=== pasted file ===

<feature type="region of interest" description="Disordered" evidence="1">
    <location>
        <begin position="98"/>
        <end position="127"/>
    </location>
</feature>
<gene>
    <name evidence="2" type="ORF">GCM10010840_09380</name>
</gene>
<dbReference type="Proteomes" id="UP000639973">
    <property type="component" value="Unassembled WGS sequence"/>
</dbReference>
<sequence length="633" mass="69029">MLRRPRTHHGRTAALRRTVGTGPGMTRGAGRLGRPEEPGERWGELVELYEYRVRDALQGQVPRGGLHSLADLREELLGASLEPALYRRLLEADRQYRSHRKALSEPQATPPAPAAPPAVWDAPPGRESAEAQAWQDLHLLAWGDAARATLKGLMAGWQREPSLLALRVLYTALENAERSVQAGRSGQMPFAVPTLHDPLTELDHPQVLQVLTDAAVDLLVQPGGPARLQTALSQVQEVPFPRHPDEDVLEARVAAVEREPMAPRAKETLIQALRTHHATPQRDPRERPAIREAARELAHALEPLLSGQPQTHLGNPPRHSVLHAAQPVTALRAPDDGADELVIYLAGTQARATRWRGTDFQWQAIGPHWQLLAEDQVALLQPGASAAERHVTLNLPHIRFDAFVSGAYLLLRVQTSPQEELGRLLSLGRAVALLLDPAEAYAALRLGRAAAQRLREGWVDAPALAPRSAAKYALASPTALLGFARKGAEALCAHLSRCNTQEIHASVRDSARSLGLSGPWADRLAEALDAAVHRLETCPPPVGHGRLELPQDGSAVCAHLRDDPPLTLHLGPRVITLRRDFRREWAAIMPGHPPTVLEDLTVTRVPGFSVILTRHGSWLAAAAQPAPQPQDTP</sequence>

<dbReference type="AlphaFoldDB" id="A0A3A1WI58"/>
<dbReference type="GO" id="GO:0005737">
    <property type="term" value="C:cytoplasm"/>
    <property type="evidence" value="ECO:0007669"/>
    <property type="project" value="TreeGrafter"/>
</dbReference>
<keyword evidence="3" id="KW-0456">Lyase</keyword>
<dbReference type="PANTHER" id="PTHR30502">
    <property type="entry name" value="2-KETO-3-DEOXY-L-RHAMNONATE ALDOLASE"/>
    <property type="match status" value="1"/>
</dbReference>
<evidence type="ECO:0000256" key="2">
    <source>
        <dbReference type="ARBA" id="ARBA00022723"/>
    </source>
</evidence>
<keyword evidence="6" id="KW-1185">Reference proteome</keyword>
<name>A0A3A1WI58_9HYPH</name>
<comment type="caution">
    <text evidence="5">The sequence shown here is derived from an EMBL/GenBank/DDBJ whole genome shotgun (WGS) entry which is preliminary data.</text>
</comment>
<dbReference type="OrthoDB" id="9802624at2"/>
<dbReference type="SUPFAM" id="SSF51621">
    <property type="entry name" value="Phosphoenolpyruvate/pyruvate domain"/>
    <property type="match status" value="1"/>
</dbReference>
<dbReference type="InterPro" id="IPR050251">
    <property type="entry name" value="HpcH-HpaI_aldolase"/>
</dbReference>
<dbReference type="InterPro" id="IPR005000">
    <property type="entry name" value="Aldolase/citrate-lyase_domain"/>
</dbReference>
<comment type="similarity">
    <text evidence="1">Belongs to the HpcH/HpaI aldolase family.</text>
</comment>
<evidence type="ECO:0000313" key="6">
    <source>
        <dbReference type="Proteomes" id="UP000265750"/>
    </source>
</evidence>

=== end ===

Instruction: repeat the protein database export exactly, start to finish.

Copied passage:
<feature type="region of interest" description="Disordered" evidence="1">
    <location>
        <begin position="98"/>
        <end position="127"/>
    </location>
</feature>
<gene>
    <name evidence="2" type="ORF">GCM10010840_09380</name>
</gene>
<dbReference type="Proteomes" id="UP000639973">
    <property type="component" value="Unassembled WGS sequence"/>
</dbReference>
<sequence length="633" mass="69029">MLRRPRTHHGRTAALRRTVGTGPGMTRGAGRLGRPEEPGERWGELVELYEYRVRDALQGQVPRGGLHSLADLREELLGASLEPALYRRLLEADRQYRSHRKALSEPQATPPAPAAPPAVWDAPPGRESAEAQAWQDLHLLAWGDAARATLKGLMAGWQREPSLLALRVLYTALENAERSVQAGRSGQMPFAVPTLHDPLTELDHPQVLQVLTDAAVDLLVQPGGPARLQTALSQVQEVPFPRHPDEDVLEARVAAVEREPMAPRAKETLIQALRTHHATPQRDPRERPAIREAARELAHALEPLLSGQPQTHLGNPPRHSVLHAAQPVTALRAPDDGADELVIYLAGTQARATRWRGTDFQWQAIGPHWQLLAEDQVALLQPGASAAERHVTLNLPHIRFDAFVSGAYLLLRVQTSPQEELGRLLSLGRAVALLLDPAEAYAALRLGRAAAQRLREGWVDAPALAPRSAAKYALASPTALLGFARKGAEALCAHLSRCNTQEIHASVRDSARSLGLSGPWADRLAEALDAAVHRLETCPPPVGHGRLELPQDGSAVCAHLRDDPPLTLHLGPRVITLRRDFRREWAAIMPGHPPTVLEDLTVTRVPGFSVILTRHGSWLAAAAQPAPQPQDTP</sequence>

<dbReference type="AlphaFoldDB" id="A0A3A1WI58"/>
<dbReference type="GO" id="GO:0005737">
    <property type="term" value="C:cytoplasm"/>
    <property type="evidence" value="ECO:0007669"/>
    <property type="project" value="TreeGrafter"/>
</dbReference>
<keyword evidence="3" id="KW-0456">Lyase</keyword>
<dbReference type="PANTHER" id="PTHR30502">
    <property type="entry name" value="2-KETO-3-DEOXY-L-RHAMNONATE ALDOLASE"/>
    <property type="match status" value="1"/>
</dbReference>
<evidence type="ECO:0000256" key="2">
    <source>
        <dbReference type="ARBA" id="ARBA00022723"/>
    </source>
</evidence>
<keyword evidence="6" id="KW-1185">Reference proteome</keyword>
<name>A0A3A1WI58_9HYPH</name>
<comment type="caution">
    <text evidence="5">The sequence shown here is derived from an EMBL/GenBank/DDBJ whole genome shotgun (WGS) entry which is preliminary data.</text>
</comment>
<dbReference type="OrthoDB" id="9802624at2"/>
<dbReference type="SUPFAM" id="SSF51621">
    <property type="entry name" value="Phosphoenolpyruvate/pyruvate domain"/>
    <property type="match status" value="1"/>
</dbReference>
<dbReference type="InterPro" id="IPR050251">
    <property type="entry name" value="HpcH-HpaI_aldolase"/>
</dbReference>
<dbReference type="InterPro" id="IPR005000">
    <property type="entry name" value="Aldolase/citrate-lyase_domain"/>
</dbReference>
<comment type="similarity">
    <text evidence="1">Belongs to the HpcH/HpaI aldolase family.</text>
</comment>
<evidence type="ECO:0000313" key="6">
    <source>
        <dbReference type="Proteomes" id="UP000265750"/>
    </source>
</evidence>